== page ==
If your used Team Associated Monster Truck came with plastic and sintered brass bushings (ring type bearings), check the shafts that run in them for wear. Dust and grit can get into these bearings and abrade the shafts. Therefore, you should replace them all with shielded ball bearings. If the model has been run with ring type bearings, you may have to change all the axles and driveshafts. For more information, take a look at my article, How to get the best from your Bearings.

   Finally, good luck with your MGT 3.0 model and good racing.


For More on how to Setup your Monster Truck, check out my Hints and Tips page.


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Manufacturers and Brands Catalogued and Listed by RC-Scrapyard.


   At present, the RC Model Manufacturers, Brands and Distributors covered by us are: ABC Hobby, Academy, Acme Racing, Agama Racing, Amewi, Ansmann Racing, ARRMA, Team Associated, Atomic RC, Axial, AYK, Bolink, BSD Racing, Capricorn, Carisma, Carson, Caster Racing, Cen, Corally, Custom Works, Durango, Duratrax, ECX - Electrix, Exceed RC, FG Modellsport, FS-Racing, FTX, Fujimi, Gmade, GS-Racing, Harm, HBX, Helion, Heng Long, Himoto Racing, Hirobo, Hitari, Hobao, Hong-Nor, Hot Bodies, HPI, HSP, Intech, Integy, Jamara, JQ Products, Kawada, Kyosho, Losi, LRP, Maisto, Mardave, Marui, Maverick, MCD Racing, Megatech, Mugen, New Bright, Nichimo, Nikko, Nkok, Ofna, Pro-Pulse, Protech, PTI, RC4WD, Redcat Racing, RJ-Speed, Robitronic, Schumacher, Seben, Serpent, Smartech, Sportwerks, Step-Up, Tamiya, Team-C Racing, Team Magic, Thunder Tiger, Tomy, Top Racing, Traxxas, Trinity, Tyco, Vaterra RC, Venom, VRX Racing, WLToys, X-Factory, Xmods, Xpress, Xray, XTM, Yankee RC, Yokomo, ZD Racing and Zipzaps.

   This is an ongoing project, with new and "lost in time" RC Model Brands being added as they are found and although most of those listed above have been covered in relative detail, some are still being researched and will be completed in the near future.


















Hints and Tips

Gas / Nitro Engines

1/   New RC Gas Engines need running or "breaking" in before being used competitively. 2 or 3 tanks of fuel are usually enough, but don't over rev the engine and try to keep it cool, below 160 degrees F (71 degrees C)

2/   To maximise your RC Gas engines power, reduce air leaks as much as possible by using silicone sealant or high temperature gaskets where the carburettor and the exhaust manifold joins the engine block.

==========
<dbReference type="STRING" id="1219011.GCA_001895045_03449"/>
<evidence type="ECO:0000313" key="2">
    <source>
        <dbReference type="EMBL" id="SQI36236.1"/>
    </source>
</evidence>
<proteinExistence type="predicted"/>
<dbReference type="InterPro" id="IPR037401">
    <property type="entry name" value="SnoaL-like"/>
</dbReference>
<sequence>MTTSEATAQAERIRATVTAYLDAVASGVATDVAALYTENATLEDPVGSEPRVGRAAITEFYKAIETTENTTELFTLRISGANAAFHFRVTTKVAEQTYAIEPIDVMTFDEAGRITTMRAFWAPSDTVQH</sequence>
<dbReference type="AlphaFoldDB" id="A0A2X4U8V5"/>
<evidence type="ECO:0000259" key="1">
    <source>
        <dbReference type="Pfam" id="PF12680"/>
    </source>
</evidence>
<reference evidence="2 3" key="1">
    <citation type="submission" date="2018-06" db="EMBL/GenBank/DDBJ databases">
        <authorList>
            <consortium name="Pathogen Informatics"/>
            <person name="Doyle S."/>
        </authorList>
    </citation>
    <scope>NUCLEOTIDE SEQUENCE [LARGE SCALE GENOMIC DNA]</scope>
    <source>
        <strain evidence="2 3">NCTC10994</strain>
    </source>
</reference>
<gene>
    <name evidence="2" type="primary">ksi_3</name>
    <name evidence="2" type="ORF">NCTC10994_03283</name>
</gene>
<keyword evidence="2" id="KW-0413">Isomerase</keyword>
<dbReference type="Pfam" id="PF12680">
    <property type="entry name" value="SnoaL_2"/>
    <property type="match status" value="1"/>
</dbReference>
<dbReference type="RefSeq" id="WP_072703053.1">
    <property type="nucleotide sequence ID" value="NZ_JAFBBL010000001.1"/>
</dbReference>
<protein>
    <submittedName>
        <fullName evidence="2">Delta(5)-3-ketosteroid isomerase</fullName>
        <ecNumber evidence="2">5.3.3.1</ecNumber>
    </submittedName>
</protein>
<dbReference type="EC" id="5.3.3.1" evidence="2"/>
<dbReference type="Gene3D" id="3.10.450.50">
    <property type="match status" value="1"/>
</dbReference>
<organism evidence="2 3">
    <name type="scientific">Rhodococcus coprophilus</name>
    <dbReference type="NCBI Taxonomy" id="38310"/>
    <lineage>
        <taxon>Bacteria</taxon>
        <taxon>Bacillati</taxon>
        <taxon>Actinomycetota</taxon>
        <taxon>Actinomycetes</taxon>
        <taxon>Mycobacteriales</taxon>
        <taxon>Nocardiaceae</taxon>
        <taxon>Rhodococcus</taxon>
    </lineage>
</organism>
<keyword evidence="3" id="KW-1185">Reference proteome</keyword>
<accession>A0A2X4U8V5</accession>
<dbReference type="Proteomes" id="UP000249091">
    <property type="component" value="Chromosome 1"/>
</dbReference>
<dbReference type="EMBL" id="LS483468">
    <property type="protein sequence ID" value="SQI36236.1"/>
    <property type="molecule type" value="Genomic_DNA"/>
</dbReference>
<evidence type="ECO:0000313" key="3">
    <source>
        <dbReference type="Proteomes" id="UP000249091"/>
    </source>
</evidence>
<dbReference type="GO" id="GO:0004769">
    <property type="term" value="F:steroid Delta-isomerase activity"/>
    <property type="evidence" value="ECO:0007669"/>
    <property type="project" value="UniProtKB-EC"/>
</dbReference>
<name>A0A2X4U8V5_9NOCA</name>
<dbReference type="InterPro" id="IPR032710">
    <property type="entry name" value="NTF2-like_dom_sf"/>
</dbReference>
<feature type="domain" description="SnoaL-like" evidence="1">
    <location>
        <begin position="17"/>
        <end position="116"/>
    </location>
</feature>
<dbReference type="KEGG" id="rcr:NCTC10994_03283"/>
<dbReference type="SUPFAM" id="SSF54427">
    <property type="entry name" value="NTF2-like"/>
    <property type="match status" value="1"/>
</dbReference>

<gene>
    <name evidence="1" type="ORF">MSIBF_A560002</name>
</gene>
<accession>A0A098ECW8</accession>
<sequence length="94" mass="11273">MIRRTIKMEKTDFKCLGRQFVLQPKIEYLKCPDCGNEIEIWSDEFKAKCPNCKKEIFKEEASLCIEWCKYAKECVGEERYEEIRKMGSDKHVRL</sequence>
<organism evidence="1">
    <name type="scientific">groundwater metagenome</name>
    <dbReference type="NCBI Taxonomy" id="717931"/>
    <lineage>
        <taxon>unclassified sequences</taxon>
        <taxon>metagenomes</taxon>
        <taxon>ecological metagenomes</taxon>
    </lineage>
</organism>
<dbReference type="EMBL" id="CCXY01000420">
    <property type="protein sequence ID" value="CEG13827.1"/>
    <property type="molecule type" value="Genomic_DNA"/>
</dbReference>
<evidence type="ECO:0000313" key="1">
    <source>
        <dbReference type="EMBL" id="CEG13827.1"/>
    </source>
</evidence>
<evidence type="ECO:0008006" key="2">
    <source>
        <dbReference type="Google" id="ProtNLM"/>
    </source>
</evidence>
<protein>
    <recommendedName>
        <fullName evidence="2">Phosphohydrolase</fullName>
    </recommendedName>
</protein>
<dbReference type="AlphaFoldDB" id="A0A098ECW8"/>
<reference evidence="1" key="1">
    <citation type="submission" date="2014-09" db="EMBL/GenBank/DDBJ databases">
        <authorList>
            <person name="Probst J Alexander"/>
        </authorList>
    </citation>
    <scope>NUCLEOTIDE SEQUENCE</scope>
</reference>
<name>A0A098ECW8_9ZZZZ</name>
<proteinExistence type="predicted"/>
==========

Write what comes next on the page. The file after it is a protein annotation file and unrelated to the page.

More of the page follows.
3/   As a rule, try to keep your engine temperature at around 210 F (99 C) and no higher than 225 degrees F (107 degrees C). If your engine temperature is higher than 225 F (107 C) try tweaking the mixture a little richer. If too cool (below 200 degrees F (93 degrees C)) tweak the mixture a little leaner.


Tell Tale Signs of a Lean burning engine.


1/   The engine dies at full throttle, or while simply idling.

2/   The Glow Plug element is white.

3/   The engine overheats (above 225 degrees F (107 degrees C))


Tell Tale Signs of a Rich burning engine.


1/   Blue smoke from the exhaust (tail) pipe.

2/   The smell of fuel from the exhaust (tail) pipe.

3/   Engine temperature below 200 degrees F (93 degrees C)


For More Setup Information check out my Hints and Tips page.






Hints and Tips

Dampers

   Dampers, Shock Absorbers, Shocks call them what you will, they are one of the least understood, but most important tools you have for adjusting the handling characteristics of your RC model.

   In this article, I will endeavour to explain just what you can achieve by making simple tweaks to your shocks and how these tweaks can keep you ahead of your opposition on the track.

   In dictionary terms "Damper" is described as "A mechanical device to absorb the energy of sudden impulses." In plain language, they stop your car from bouncing all over the track.


So how do Dampers work?

   Basically what you have is a small amount of silicone oil contained in a sealed cylinder. Through the centre of that cylinder is a metal rod and on the end of that rod, a piston with a number of small holes in it. Pulling, or pushing the rod in and out of the cylinder, your will notice a certain amount of resistance as the oil is forced through the holes in the piston. To manipulate that resistance you have two options. You could use thicker or thinner oil, or change the size of the holes in the piston. So if you have thicker oil, or smaller holes, you have more resistance. Less viscous oil or larger holes, less resistance. This simple physical relationship, coupled with a good set of tuning springs, is all you need to set-up your car to beat the rest.

   Out on the race track, the main thing you want to avoid is your car bouncing around all over the place, sliding, or even rolling over when you negotiate a tight corner. To prevent this you need to make changes, but before you make those changes you need to consider what your problem is for that particular track. How your model reacts when cornering does it Under-steer? (Slide towards the outside of the corner) or Over-steer (Turns towards the inside of the corner). Does it react differently when you exit the corner to how it did when you entered it?

   Once you have decided what your problem is, go to our "Set-Up" page linked below and follow the step by step instructions. But remember to only make ONE change at a time. If the first suggestion isn't enough to cure the problem, add the second and so on, until you find that perfect setting. Good luck and good racing.

For More Setup Information check out my Hints and Tips page.